Skip to main content

Genetic Programming for Musical Sound Analysis

  • Conference paper

Part of the Lecture Notes in Computer Science book series (LNTCS,volume 7247)

Abstract

This study uses Genetic Programming (GP) in developing a classifier to distinguish between five musical instruments. Using only simple arithmetic and boolean operators with 95 features as terminals, a program is developed that can classify 300 unseen samples with an accuracy of 94%. The experiment is then run again using only 14 of the most often chosen features. Limiting the features in this way raised the best classification to 94.3% and the average accuracy from 68.2% to 75.67%. This demonstrates that not only can GP be used to create a classifier but it can be used to determine the best features to choose for accurate musical instrument classification, giving an insight into timbre.

Keywords

  • Musical Information Retrieval
  • timbre
  • Genetic Programming

This is a preview of subscription content, access via your institution.

Buying options

Chapter
USD   29.95
Price excludes VAT (USA)
  • DOI: 10.1007/978-3-642-29142-5_16
  • Chapter length: 11 pages
  • Instant PDF download
  • Readable on all devices
  • Own it forever
  • Exclusive offer for individuals only
  • Tax calculation will be finalised during checkout
eBook
USD   54.99
Price excludes VAT (USA)
  • ISBN: 978-3-642-29142-5
  • Instant PDF download
  • Readable on all devices
  • Own it forever
  • Exclusive offer for individuals only
  • Tax calculation will be finalised during checkout
Softcover Book
USD   69.99
Price excludes VAT (USA)

Preview

Unable to display preview. Download preview PDF.

Unable to display preview. Download preview PDF.

References

  1. ANSI: American National Standard-Psychoacoustical Terminology. American National Standards Institute, New York (1973)

    Google Scholar 

  2. Brown, J.: Computer identification of musical instruments using pattern recognition with cepstra coefficients as features. Journal of Acoustical Society of America 105(3) (1999)

    Google Scholar 

  3. Eronen, A.: Comparison of features for musical instrument recognition. In: Workshop on Application of Signal Processing to Audio and Acoustics, New York, pp. 19–22 (2001)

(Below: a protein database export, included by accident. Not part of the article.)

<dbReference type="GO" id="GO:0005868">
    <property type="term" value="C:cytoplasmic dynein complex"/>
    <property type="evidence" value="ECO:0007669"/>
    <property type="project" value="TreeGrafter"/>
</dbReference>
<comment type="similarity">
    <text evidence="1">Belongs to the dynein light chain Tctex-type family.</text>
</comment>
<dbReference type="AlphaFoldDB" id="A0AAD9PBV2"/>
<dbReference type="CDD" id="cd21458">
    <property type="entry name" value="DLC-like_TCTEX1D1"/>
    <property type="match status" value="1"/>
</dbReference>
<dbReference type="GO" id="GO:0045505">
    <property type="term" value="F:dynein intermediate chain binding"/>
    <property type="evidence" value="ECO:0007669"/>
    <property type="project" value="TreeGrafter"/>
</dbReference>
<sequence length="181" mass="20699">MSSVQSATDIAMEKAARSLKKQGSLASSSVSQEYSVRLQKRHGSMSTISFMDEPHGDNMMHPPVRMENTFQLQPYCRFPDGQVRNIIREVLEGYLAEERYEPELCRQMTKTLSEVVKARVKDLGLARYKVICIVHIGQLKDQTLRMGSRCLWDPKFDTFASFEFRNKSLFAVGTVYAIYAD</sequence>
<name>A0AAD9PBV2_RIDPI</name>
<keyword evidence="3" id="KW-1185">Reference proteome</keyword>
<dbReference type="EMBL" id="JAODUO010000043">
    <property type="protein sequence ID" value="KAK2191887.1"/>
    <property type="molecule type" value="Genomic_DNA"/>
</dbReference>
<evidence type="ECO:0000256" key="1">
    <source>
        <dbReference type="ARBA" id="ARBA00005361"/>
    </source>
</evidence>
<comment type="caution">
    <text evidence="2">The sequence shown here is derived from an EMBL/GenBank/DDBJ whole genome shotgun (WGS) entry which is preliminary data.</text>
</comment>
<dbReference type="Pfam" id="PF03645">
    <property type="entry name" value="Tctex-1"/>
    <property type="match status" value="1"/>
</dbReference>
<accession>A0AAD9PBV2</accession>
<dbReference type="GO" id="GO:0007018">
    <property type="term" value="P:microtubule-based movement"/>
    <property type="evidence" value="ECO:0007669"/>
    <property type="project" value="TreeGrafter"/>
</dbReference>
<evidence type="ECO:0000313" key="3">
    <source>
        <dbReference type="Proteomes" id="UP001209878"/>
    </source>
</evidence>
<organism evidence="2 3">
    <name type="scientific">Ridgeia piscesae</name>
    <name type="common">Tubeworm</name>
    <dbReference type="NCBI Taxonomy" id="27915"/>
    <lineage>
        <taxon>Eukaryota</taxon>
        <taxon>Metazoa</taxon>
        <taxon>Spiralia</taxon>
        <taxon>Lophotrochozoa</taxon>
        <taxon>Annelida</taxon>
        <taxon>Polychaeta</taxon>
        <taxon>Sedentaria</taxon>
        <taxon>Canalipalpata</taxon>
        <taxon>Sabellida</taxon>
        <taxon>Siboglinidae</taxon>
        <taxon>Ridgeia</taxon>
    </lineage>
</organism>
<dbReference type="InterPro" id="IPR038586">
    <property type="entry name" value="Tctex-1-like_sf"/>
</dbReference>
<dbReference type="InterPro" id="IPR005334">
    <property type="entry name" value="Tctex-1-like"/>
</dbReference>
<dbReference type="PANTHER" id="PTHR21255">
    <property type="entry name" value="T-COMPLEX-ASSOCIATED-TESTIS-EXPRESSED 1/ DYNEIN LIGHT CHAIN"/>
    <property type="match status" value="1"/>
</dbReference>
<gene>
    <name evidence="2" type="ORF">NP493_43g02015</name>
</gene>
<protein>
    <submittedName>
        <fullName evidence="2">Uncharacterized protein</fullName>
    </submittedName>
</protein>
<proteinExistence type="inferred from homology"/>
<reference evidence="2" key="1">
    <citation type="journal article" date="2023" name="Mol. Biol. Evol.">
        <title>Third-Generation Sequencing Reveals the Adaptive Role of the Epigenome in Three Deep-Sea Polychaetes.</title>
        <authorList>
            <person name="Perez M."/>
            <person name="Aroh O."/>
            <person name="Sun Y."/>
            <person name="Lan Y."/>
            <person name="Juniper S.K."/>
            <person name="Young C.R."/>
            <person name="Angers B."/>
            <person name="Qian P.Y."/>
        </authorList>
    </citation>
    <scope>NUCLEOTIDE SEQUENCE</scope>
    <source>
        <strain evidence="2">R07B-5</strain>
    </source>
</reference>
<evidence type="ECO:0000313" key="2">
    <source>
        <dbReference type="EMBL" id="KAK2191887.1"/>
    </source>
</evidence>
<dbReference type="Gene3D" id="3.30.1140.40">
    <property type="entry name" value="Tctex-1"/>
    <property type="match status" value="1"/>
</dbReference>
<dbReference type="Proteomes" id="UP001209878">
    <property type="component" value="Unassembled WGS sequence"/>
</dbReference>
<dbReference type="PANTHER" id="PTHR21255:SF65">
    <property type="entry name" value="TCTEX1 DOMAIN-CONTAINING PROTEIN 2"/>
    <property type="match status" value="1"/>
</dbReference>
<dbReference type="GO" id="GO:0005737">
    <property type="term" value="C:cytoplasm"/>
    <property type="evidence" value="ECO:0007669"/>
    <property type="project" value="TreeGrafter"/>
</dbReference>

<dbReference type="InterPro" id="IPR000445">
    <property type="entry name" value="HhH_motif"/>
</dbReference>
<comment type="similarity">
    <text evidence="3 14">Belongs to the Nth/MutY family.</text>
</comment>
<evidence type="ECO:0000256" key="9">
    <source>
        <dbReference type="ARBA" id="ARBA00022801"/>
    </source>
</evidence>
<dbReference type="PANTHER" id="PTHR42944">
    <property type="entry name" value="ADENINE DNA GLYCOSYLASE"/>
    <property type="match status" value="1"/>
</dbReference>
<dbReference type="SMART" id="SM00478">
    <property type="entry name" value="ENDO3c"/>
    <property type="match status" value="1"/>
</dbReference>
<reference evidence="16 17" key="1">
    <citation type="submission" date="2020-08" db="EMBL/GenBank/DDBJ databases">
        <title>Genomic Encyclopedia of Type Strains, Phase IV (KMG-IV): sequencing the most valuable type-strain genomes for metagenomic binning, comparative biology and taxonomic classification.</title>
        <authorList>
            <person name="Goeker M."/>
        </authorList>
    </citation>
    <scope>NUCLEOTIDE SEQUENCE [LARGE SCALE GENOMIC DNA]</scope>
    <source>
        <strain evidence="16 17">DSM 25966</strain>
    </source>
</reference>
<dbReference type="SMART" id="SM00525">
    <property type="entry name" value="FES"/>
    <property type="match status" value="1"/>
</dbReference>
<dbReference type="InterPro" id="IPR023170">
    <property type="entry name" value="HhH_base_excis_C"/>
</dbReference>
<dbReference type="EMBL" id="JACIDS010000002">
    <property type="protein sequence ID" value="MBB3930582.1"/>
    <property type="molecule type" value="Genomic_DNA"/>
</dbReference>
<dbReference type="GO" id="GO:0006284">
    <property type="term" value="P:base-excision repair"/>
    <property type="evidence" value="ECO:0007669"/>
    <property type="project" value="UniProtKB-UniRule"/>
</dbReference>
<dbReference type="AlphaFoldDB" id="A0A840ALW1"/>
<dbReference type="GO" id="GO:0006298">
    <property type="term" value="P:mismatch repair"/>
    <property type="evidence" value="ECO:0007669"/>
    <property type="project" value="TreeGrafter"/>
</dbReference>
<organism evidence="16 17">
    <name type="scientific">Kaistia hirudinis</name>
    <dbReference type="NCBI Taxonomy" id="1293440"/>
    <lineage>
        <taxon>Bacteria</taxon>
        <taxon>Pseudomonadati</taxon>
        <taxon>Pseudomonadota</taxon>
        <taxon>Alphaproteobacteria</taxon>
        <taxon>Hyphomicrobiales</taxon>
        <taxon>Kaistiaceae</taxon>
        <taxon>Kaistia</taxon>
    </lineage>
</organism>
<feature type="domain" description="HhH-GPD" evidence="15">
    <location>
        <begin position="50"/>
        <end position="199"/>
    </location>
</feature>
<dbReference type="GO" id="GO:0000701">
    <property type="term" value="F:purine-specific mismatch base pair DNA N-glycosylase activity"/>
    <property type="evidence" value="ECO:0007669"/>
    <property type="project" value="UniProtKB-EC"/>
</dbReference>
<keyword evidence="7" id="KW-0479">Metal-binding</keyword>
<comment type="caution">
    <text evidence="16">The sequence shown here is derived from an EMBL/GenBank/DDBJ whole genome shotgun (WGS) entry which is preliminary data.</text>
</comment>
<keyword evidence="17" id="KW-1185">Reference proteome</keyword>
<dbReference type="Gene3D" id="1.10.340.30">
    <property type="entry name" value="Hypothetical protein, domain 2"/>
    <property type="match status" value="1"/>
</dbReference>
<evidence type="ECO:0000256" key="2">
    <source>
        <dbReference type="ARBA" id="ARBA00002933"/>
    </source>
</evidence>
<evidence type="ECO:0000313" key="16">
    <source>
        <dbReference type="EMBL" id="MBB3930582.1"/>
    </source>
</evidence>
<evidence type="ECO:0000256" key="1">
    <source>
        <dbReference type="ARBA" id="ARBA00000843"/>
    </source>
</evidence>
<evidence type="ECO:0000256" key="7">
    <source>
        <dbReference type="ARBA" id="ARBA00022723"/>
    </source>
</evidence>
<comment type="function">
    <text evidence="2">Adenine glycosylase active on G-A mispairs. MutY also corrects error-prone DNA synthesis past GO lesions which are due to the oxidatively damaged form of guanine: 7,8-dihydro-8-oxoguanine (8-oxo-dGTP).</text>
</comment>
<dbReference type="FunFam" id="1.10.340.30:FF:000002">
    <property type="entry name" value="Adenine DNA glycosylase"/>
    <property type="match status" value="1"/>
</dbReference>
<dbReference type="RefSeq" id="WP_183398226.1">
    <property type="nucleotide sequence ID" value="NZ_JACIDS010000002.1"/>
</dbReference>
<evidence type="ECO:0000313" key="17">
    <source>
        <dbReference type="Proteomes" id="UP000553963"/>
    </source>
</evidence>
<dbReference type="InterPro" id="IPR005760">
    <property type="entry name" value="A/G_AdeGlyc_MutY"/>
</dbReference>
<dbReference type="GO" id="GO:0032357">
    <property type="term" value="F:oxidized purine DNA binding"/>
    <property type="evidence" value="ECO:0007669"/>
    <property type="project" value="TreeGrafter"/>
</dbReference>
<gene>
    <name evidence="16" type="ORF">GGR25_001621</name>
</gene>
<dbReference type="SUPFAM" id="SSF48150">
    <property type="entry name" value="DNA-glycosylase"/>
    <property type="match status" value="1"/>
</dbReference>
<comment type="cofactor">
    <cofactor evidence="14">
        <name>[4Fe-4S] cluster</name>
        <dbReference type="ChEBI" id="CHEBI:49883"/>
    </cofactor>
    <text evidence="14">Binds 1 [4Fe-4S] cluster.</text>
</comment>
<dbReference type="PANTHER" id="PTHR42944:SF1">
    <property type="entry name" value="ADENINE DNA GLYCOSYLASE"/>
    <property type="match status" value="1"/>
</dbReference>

Google Scholar 

  4. Eronen, A., Klapuri, A.: Musical instrument recognition using cepstral coefficients and temporal features. In: ICASSP (2000)

    Google Scholar 

  5. Essid, S., Richard, G., David, B.: Musical instrument recognition by pairwise classification strategies. IEEE Transaction on Audio, Speech and Language Processing 14, 1401–1412 (2006)

    CrossRef  Google Scholar 

  6. Fraser, A., Fujinaga, I.: Toward real-time recognition of acoustic musical instruments. In: ICMC, China, pp. 175–177 (1999)

    Google Scholar 

  7. Goto, M.: Development of the RWC music database. In: Proceedings of the 18th Congress on Acoustics (2004)

    Google Scholar 

  8. Grey, J.: Multidimensional perceptual scaling of musical timbres. Journal of Acoustical Society of America 61, 1270–1277 (1977)

    CrossRef  Google Scholar 

  9. Herrera, P., Amatriain, X., Batlle, E., Serra, X.: Towards instrument segmentation for music content description: A critical review of instrument classification techniques. In: ISMIR, Plymouth, Massachusetts (2000)

    Google Scholar 

  10. Hotelling, H.: Analysis of a complex of statistical variables into principal components. Journal of Educational Psychology 24, 417–441, 498–520 (1933)

    Google Scholar 

  11. Kaminskyj, I., Materka, A.: Automatic source identification of monophonc musical instrument sounds. In: IEEE International Conference on Neural Networks, pp. 189–194 (1995)

    Google Scholar 

  12. Koza, J.: Genetic evolution and co-evolution of game strategies. In: The International Conference on Game Theory and Its Applications. Stony Brook, New York (1992)

    Google Scholar 

  13. Loughran, R.: Musical Instrument Identification with Feature Selection Using Evolutionary Methods. Ph.D. thesis, University of Limerick (2009)

    Google Scholar 

  14. Loughran, R., Walker, J., O’Neill, M.: An exploration of genetic algorithms for efficient musical instrument identification. In: Irish Signals and Sytems Conference, Dublin, Ireland (2009)

    Google Scholar 

  15. Loughran, R., Walker, J., O’Neill, M., O’Farrell, M.: Comparison of features for musical instrument identification using artificial neural networks. In: CMMR, Copenhagen, Denmark, pp. 19–33 (2008)

    Google Scholar 

  16. MATLAB7: Version 7.2 (r2006a) matlab software. In: The Mathworks (2006)

    Google Scholar 

  17. Opolko, F., Wapnick, J.: McGill university master samples (MUMS) (cds) (1987)

    Google Scholar 

  18. Silva, S.: GPLAB - a genetic programming toolbox for MATLAB (2004), http://gplab.sourceforge.net/

Download references

Author information

Authors and Affiliations

Authors

Editor information

Editors and Affiliations

Rights and permissions

Reprints and Permissions

Copyright information

© 2012 Springer-Verlag Berlin Heidelberg

About this paper

Cite this paper

Loughran, R., Walker, J., O’Neill, M., McDermott, J. (2012). Genetic Programming for Musical Sound Analysis. In: Machado, P., Romero, J., Carballal, A. (eds) Evolutionary and Biologically Inspired Music, Sound, Art and Design. EvoMUSART 2012. Lecture Notes in Computer Science, vol 7247. Springer, Berlin, Heidelberg. https://doi.org/10.1007/978-3-642-29142-5_16

Download citation

  • DOI: https://doi.org/10.1007/978-3-642-29142-5_16

  • Publisher Name: Springer, Berlin, Heidelberg

  • Print ISBN: 978-3-642-29141-8

  • Online ISBN: 978-3-642-29142-5

  • eBook Packages: Computer ScienceComputer Science (R0)